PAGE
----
Whereas pharmaceutical management programs often focus on the business side of the industry, pharmaceutical science programs are more concerned with topics like toxicology and drug delivery systems. It's important to note that bachelor's and doctoral degrees in pharmaceutical management are rare; pharmaceutical science degrees are considerably more prevalent. None of these programs are akin to a Doctor of Pharmacy, which is the central academic requirement for prospective pharmacists.
A high school diploma is required for the bachelor's degree program; a bachelor's degree is required for graduate programs.
Bachelor's Degrees in Pharmaceutical Management
There are almost no bachelor degree programs in pharmaceutical management; available degrees are often titled B.S. in Pharmaceutical Marketing and Management. Those degrees that are offered are just a stepping stone to go to the next degree level. They usually highlight basic science courses, communication skills, both written and oral, ethics and liberal arts. Coursework for this program includes basic biological and pharmaceutical science with marketing and general management courses. These might include:
- Cell and molecular biology
- Organisms biology
- Basic calculus
- Psychology courses
Post-baccalaureate Certificates in Pharmaceutical Management
There are a number of post-baccalaureate programs offering a certificate in pharmaceutical management. Some of them are called just that. Others might be entitled 'Pharmaceutical Management Graduate Certificate' or 'Pharmaceutical Technical Management Graduate Certificate.' In varying degrees and with differing emphases, these programs offer a survey of the pharmaceutical business from discovering and developing drugs, to regulatory methods, to manufacturing processes.
Some pharmaceutical management schools have programs require a bachelor's degree in chemical or mechanical engineering, although they may allow provisional admission for other degrees. Other certificate programs are more flexible, and do not require an undergraduate degree in any particular discipline. Still other programs are designed for professionals anywhere in the pharmaceutical industry who have jobs managing an area of extensive technology use. Because of the variety of goals for these certificate programs, the courses offered may be very unique to the program itself. Courses can include:
- Corporate finance
- Regulations and compliance
- Pharmaceutical engineering principles
- Managing research and development
- Innovation management
- Project management and control
Master's Degrees in Pharmaceutical Management
Although there are Master of Science degrees in management and in pharmaceutical systems management, most master's level degrees are MBAs in pharmaceutical management or pharmaceutical marketing and management. Classes may be attended by professionals who have recently received their bachelor's degree or professionals who have worked many years in the industry. Bachelor's degrees held by class members may often be in a variety of unrelated fields.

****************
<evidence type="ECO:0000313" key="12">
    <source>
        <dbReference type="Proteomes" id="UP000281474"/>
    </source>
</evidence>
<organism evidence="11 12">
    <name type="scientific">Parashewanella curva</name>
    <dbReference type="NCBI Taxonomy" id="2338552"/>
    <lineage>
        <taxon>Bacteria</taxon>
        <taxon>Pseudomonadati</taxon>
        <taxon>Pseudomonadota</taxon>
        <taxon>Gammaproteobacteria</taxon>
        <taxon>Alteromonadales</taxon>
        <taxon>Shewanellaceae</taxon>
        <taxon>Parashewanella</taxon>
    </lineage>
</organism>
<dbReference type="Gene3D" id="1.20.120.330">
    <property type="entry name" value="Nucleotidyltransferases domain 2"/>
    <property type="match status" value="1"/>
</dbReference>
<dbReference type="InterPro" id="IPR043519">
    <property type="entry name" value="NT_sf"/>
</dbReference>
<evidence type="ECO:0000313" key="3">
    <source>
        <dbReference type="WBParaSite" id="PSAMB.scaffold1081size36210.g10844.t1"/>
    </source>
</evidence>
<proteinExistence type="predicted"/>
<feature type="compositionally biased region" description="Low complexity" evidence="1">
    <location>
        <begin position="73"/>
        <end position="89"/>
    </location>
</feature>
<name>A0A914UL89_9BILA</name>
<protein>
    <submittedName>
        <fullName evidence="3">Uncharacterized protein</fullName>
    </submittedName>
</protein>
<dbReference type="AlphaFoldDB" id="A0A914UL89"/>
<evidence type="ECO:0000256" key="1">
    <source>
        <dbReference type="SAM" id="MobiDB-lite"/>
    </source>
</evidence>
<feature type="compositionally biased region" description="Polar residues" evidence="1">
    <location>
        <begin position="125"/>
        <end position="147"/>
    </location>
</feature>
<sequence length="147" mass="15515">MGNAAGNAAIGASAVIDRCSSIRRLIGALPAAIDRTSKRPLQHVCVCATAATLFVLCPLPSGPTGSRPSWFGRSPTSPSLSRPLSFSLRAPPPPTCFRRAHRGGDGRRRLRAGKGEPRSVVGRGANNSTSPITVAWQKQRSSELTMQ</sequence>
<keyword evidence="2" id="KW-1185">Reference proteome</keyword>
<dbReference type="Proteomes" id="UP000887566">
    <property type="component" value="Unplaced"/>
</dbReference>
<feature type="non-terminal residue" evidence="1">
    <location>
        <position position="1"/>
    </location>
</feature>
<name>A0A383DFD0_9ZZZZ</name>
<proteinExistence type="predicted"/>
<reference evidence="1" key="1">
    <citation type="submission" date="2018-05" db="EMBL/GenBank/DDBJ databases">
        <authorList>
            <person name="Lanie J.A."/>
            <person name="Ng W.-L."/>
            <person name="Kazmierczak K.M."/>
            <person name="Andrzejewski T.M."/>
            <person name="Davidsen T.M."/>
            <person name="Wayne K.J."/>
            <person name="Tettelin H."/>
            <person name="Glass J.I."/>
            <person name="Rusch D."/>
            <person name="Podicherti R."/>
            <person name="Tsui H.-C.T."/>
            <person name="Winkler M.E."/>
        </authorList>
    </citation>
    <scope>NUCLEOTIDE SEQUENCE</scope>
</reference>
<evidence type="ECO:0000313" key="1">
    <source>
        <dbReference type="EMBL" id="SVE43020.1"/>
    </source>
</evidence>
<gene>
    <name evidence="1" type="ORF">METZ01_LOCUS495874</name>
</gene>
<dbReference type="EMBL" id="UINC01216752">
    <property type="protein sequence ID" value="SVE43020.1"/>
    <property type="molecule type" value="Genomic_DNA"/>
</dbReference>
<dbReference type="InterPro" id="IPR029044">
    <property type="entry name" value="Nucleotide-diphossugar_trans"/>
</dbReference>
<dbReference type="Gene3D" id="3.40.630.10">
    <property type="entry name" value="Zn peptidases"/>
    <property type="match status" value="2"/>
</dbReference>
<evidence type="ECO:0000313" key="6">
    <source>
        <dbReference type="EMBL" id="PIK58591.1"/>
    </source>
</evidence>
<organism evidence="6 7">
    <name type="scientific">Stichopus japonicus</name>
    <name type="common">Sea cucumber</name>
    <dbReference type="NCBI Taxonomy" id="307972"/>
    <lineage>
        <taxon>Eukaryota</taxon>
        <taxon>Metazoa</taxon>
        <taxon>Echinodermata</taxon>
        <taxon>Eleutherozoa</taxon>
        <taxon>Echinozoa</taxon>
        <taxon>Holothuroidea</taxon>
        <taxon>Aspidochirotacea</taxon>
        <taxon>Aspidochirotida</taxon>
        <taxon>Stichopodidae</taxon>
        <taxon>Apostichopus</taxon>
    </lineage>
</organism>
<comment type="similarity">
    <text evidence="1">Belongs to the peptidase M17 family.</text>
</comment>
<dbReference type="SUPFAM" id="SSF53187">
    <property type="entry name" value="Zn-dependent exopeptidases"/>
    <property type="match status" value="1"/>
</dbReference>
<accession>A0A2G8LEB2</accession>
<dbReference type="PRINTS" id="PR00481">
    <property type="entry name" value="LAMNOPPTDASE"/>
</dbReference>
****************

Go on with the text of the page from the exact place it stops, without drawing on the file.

Generally the educational prerequisites for an MBA in pharmaceutical management are simply a bachelor's degree in any field and meeting a minimum GRE score requirement. However, some schools will designate acceptable majors for the baccalaureate. Some universities focus more on the business courses, while others give more emphasis to courses related specifically to pharmaceuticals. Course work may include:
- Managing the sales force
- Logistics, sales and marketing
- Healthcare marketing
- Managing technology and innovation
- Managing research and development
Doctoral Degrees in Pharmaceutical Management
There are few doctoral degrees offered in pharmaceutical management, and some schools that have offered them have suspended accepting applications, possibly temporarily. Some universities offer a combined degree, a doctor of pharmacy degree combined with an MBA, which is usually a five-year program.
Educational requirements for applying for a doctorate in pharmaceutical management are to have received a bachelor's or higher degree from an accredited college and to pass the GRE with specified minimal scores. Coursework can include:
- Analyzing and reporting finances
- Management courses in many areas
- Behavioral and organizational concepts
- Management accounting
- Ethics and corporate administration
Bachelor's Degrees in Pharmaceutical Science
Pharmaceutical science is not the same as pharmacy. Pharmacy stresses pharmaceutical care that is offered customers and patients. Pharmaceutical science focuses on the theory behind the research and development of drugs. The courses for a Bachelor of Science program in Pharmaceutical Science are primarily math and science based. Some schools have choices of specializations during the last two years of the 4-year program.
Some baccalaureate programs are designed to prepare students to go on to studies in business, law or medicine, while others focus on job opportunities upon graduation. These will change some courses that are taken. However, courses generally will include:
- Anatomy and physiology
Master's Degrees in Pharmaceutical Science